Behavior of Concrete Exposed to the Sea
ARMY ENGINEER WATERWAYS EXPERIMENT STATION VICKSBURG MS
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Research on the factors affecting durability of concrete in marine exposures has yielded a body of data for minimizing sea water deterioration of concrete. Further work is needed to fully elucidate the interacting roles of various constituents of cement with the chloride and sulfate ions of sea water. Additional research is also needed on the several mechanisms that may accelerate the corrosion of ferrous metal embedded in concrete exposed to the sea. The use of portland cements containing less than 8 percent tricalcium aluminate as calculated from the chemical analysis will normally prevent deleterious sulfate attack. It is indicated that the benefits of having some tricalcium aluminate present are related to the tendency of this component to combine also with chlorides and thus reduce the rate at which chloride ions may become available at the interface with reinforcing steel to promote corrosion. Further research is needed to interrelate the physical parameters of pore structure with the chemical parameters. If cost were not an important objective in preparing specifications for concrete, it would be possible to specify concrete materials, mixtures, and construction practices which, would provide virtually complete assurance that deterioration of the concrete over any desired service life, at least for up to 100 years could be avoided. It is believed that through use of practical specifications and practical inspection and control measures, deterioration of concrete exposed to the sea can be kept within limits so that only acceptable maintenance costs will be required.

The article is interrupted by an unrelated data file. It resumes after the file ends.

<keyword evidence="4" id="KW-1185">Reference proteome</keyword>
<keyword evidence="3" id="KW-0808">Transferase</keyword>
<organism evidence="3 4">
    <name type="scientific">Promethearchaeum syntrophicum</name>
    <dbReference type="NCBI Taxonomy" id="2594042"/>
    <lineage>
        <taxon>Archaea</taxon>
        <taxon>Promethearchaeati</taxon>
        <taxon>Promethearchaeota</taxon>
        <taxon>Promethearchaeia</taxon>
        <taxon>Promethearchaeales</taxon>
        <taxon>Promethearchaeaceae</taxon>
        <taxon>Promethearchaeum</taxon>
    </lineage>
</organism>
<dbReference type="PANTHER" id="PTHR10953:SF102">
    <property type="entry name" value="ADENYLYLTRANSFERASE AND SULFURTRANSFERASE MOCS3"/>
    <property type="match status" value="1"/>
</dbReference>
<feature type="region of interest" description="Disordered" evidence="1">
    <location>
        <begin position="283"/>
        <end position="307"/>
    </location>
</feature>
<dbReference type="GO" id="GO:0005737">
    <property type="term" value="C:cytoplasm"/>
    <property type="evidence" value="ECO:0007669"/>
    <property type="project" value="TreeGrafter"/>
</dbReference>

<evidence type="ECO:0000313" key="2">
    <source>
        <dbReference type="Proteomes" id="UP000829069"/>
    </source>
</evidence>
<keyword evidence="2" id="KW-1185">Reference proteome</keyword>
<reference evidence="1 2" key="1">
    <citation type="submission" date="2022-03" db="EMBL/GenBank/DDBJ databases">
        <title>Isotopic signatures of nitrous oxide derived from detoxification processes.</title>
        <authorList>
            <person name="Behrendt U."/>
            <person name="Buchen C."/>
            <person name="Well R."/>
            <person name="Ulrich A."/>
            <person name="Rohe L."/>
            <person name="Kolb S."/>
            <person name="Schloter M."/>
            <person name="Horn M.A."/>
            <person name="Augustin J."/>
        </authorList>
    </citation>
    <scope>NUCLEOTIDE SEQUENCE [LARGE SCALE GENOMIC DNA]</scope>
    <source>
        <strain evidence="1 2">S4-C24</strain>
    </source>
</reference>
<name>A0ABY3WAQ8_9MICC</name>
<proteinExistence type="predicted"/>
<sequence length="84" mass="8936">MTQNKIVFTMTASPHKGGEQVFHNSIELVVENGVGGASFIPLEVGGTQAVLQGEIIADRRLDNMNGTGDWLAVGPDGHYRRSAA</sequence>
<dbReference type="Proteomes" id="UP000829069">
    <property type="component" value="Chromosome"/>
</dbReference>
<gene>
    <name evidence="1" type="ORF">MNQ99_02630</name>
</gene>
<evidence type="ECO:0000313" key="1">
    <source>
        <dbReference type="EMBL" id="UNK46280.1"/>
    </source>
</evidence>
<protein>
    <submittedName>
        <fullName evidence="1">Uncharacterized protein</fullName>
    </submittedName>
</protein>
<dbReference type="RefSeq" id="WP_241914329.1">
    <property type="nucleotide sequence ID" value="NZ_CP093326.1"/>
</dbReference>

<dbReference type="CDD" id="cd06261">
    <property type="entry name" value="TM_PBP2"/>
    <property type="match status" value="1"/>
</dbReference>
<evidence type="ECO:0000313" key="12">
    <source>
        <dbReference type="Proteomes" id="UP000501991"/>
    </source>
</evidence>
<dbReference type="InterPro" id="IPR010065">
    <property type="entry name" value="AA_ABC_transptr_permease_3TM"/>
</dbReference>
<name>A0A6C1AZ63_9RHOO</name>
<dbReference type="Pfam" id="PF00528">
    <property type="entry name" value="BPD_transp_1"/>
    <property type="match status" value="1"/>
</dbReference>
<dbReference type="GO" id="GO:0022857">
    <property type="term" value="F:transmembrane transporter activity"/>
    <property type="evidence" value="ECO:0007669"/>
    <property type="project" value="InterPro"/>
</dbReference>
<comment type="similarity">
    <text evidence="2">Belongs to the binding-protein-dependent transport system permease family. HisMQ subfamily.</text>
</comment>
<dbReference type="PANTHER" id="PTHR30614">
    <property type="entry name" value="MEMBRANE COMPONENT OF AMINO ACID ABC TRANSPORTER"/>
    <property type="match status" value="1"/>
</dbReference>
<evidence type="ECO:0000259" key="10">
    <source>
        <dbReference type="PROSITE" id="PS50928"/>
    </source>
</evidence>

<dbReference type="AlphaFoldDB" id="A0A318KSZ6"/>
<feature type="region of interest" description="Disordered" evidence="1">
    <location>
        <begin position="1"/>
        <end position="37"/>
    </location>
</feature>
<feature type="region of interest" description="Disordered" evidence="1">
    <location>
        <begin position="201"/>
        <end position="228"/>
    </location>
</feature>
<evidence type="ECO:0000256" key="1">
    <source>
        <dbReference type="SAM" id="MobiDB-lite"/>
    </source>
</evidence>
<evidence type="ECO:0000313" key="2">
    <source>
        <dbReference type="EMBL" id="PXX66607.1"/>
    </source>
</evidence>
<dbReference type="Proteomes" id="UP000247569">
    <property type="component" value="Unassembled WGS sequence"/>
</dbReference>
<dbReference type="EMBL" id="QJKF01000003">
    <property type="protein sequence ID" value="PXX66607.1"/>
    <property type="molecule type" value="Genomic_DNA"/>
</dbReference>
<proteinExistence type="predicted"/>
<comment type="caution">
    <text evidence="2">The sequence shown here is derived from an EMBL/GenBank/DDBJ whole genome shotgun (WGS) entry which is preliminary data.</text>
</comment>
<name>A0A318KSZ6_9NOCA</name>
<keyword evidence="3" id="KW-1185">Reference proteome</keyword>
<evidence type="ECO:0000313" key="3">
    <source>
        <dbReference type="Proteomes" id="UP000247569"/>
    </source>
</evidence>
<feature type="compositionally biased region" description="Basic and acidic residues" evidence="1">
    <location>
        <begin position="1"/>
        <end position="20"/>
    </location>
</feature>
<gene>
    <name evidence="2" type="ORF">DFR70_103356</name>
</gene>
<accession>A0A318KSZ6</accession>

- Ceramics, Refractories and Glass